They walked through the streets of Slumberday, through the splashes of neon violet, blue, and pink. Past the outdoor moon theater, which was projecting an old black and white film on the moon’s surface as it traveled across the sky, or at least appeared to; the detectives hadn’t rented headsets to see the film. The moon was large, but not terribly large above them — the locals enjoyed the novelty of the experience far more than the quality of the screen. Tobias and Seth heard laughter as they walked by. Must be a comedy screening tonight. The moonchimes struck one. A squeaking trio of bats flew high across the desert clouds.

Hernandez’s roommate answered the door to the adobe-walled apartment, squinting blearily in their pajamas.

“Hi,” croaked the roommate, “sorry, not used to the night-as-day thing yet. Uh, is that a trowel?”

Seth looked down at the garden implement in his hand, then put it away and smiled at them. “Yes, as a matter of fact it is. Move here recently?”

“Yeah, I took the Wheel here—have you ever traveled in that thing? I couldn’t believe it. I kept thinking that the giant gyroscopic machine would just fall over in the middle of the desert. But it didn’t!”

“I’ve never ridden in it. The cabins are always too expensive – and I’m not sure where I’d take it to anyway,” Seth said.

“Oh, you could take it to one of the coastal settlements, or maybe even a mountain one. I’m from Plastic Lake – it’s actually really pretty there. The microplastic moves like water. It even has a tide,” they said.

Seth smiled at them. “That sounds like something to see,” he said. “What’s your name? I haven’t seen you in Slumberday before.”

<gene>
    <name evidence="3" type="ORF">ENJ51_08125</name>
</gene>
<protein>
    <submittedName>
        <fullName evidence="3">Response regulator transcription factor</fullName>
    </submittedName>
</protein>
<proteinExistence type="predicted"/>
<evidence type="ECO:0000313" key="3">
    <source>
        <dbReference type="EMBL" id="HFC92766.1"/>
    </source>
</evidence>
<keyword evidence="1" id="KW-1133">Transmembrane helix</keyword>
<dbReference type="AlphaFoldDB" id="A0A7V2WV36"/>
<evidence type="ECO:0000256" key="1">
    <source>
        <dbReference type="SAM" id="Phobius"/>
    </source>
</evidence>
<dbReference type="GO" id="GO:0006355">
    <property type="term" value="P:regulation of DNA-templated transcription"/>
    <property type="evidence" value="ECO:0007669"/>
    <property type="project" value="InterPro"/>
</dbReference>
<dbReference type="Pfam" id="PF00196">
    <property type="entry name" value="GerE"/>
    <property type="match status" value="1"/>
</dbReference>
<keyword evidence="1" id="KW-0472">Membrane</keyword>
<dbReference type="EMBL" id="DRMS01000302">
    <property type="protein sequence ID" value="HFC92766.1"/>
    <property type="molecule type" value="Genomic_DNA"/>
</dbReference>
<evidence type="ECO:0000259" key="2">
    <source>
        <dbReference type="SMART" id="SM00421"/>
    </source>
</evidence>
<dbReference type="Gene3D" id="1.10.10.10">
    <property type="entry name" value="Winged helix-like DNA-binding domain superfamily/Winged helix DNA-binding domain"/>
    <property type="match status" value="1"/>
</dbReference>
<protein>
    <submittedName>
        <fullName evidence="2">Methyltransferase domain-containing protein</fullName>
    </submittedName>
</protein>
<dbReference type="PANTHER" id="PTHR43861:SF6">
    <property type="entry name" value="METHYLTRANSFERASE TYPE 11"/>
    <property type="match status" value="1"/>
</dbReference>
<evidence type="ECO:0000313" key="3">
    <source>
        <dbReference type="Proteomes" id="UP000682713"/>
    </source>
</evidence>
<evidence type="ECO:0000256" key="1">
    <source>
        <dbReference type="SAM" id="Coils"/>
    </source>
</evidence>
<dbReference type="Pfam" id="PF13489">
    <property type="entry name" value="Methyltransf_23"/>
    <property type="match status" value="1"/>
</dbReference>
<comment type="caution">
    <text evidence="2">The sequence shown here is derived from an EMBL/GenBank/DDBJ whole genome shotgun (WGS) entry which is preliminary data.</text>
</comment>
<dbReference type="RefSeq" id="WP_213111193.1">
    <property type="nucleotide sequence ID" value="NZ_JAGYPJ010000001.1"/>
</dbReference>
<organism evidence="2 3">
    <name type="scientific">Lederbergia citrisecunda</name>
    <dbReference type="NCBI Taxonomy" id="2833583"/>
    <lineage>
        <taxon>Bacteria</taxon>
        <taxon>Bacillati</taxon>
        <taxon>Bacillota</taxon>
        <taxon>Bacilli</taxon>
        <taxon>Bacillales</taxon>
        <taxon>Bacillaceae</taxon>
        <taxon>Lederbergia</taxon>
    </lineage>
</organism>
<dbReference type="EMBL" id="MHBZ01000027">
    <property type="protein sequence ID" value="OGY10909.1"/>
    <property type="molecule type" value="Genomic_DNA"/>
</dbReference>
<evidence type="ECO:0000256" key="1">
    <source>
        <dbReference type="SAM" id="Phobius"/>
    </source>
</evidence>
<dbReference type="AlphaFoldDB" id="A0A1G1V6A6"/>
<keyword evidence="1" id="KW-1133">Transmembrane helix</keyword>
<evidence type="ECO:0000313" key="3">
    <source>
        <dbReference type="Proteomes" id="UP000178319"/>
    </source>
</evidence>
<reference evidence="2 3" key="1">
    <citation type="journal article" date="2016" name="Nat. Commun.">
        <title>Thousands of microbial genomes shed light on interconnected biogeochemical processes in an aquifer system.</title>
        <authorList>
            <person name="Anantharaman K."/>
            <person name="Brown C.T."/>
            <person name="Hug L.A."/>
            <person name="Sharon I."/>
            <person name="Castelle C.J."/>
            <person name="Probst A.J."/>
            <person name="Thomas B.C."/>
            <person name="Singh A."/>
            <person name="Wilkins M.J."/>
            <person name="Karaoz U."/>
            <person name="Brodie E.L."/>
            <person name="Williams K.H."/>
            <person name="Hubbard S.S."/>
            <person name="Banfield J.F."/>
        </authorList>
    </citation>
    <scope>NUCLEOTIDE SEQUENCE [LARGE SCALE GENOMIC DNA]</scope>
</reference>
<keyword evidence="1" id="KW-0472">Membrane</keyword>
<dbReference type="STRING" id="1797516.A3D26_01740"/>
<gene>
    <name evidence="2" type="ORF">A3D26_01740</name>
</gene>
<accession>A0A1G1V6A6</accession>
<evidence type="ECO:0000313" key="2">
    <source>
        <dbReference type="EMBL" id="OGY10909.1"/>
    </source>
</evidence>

“I’m Orion,” they said.

“It’s great to meet you, Orion, I’m Seth,” Seth said.

“And I’m Tobias and I’ve been on the Wheel—not that you two would be interested,” Tobias said. Seth and Orion looked at him blankly, and then laughed.

Orion had to wake up Hernandez. She came out in a bathrobe, reluctantly, but perked up when Orion agreed to make some tea.

“I didn’t see any damage when I left work, but I wasn’t looking for plant damage, just animals or kids in case they decided to carve trees or pull leaves,” Hernandez said. “I did hear that howling, though.”

Orion had kept their knuckles pressed against their mouth as they listened to Seth recount his story. Now they spoke.

“Oh, I’m sorry. I broke your trees,” they said.

“What?” Seth asked, a bit disappointed.

“That can’t be right—what about the fur?” Tobias asked.

Orion looked a bit blank, then said. “Oh, I think I tore a hole in my coat last night—should I go get it?”

Seth nodded so Orion went and got their jacket. They all stared at the fresh hole in the sleeve, the same color as the fibers in the paper that Seth had stuffed in his pocket. Seth frowned.

“But why did you do it?” he asked.

“Well, it wasn’t intentional. I was just taking a look at the garden because she suggested it. It’s really a beautiful garden. But, I don’t know, I just moved here and I miss my friends. There’s nobody here that I know aside from Hernandez, and she’s wonderful, but—”

“But I’m also straight, and not the community you’re looking for,” Hernandez said.

“Yeah. Like she said. So I got lonely. Started crying. I fell. And I was lying there, in the mud, looking up at the sky, absolutely done with this place and lonely as hell, and I don’t know where it came from, but I just started howling at the moon. Like it would help me summon my pack.”

Seth’s expression twisted wryly. “Well, maybe it worked. Report to the garden for mandatory community service tomorrow night. You’re one of us now.”

And they were.

M. Lopes da Silva (she/they/he) is a non-binary and bisexual author from Los Angeles. They write queer California horror and everything else. Their fiction has been published or is forthcoming in Glass and Gardens: Solarpunk Summers, Stories of the Eye, and Your Body is Not Your Body: A New Weird Anthology to Benefit Trans Youth in Texas. Dread Stone Press will be publishing their first novelette What Ate the Angels – a queer vore sludgefest that travels beneath the streets of Los Angeles as part of their forthcoming Split series.